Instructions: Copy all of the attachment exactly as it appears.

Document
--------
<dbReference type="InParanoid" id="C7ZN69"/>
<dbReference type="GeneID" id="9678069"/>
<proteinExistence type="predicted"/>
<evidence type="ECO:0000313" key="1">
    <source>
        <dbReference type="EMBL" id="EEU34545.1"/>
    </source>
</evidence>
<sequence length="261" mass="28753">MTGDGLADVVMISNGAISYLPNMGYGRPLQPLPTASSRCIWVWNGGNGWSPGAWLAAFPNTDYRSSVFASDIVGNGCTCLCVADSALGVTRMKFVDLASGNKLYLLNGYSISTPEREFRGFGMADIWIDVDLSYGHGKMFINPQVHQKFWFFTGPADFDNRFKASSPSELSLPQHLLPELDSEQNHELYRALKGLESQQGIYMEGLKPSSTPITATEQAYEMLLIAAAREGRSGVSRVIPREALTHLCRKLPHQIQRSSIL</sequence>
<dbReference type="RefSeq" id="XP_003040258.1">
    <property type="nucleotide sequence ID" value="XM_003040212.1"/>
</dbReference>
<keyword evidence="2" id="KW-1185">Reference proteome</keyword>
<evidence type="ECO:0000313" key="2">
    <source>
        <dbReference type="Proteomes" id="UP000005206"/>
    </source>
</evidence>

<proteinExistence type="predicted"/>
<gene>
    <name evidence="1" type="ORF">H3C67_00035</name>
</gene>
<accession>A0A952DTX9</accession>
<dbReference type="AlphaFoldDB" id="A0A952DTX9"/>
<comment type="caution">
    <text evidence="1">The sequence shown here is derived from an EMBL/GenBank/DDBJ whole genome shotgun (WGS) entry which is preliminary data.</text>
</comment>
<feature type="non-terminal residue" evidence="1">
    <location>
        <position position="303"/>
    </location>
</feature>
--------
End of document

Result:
<dbReference type="InParanoid" id="C7ZN69"/>
<dbReference type="GeneID" id="9678069"/>
<proteinExistence type="predicted"/>
<evidence type="ECO:0000313" key="1">
    <source>
        <dbReference type="EMBL" id="EEU34545.1"/>
    </source>
</evidence>
<sequence length="261" mass="28753">MTGDGLADVVMISNGAISYLPNMGYGRPLQPLPTASSRCIWVWNGGNGWSPGAWLAAFPNTDYRSSVFASDIVGNGCTCLCVADSALGVTRMKFVDLASGNKLYLLNGYSISTPEREFRGFGMADIWIDVDLSYGHGKMFINPQVHQKFWFFTGPADFDNRFKASSPSELSLPQHLLPELDSEQNHELYRALKGLESQQGIYMEGLKPSSTPITATEQAYEMLLIAAAREGRSGVSRVIPREALTHLCRKLPHQIQRSSIL</sequence>
<dbReference type="RefSeq" id="XP_003040258.1">
    <property type="nucleotide sequence ID" value="XM_003040212.1"/>
</dbReference>
<keyword evidence="2" id="KW-1185">Reference proteome</keyword>
<evidence type="ECO:0000313" key="2">
    <source>
        <dbReference type="Proteomes" id="UP000005206"/>
    </source>
</evidence>

<proteinExistence type="predicted"/>
<gene>
    <name evidence="1" type="ORF">H3C67_00035</name>
</gene>
<accession>A0A952DTX9</accession>
<dbReference type="AlphaFoldDB" id="A0A952DTX9"/>
<comment type="caution">
    <text evidence="1">The sequence shown here is derived from an EMBL/GenBank/DDBJ whole genome shotgun (WGS) entry which is preliminary data.</text>
</comment>
<feature type="non-terminal residue" evidence="1">
    <location>
        <position position="303"/>
    </location>
</feature>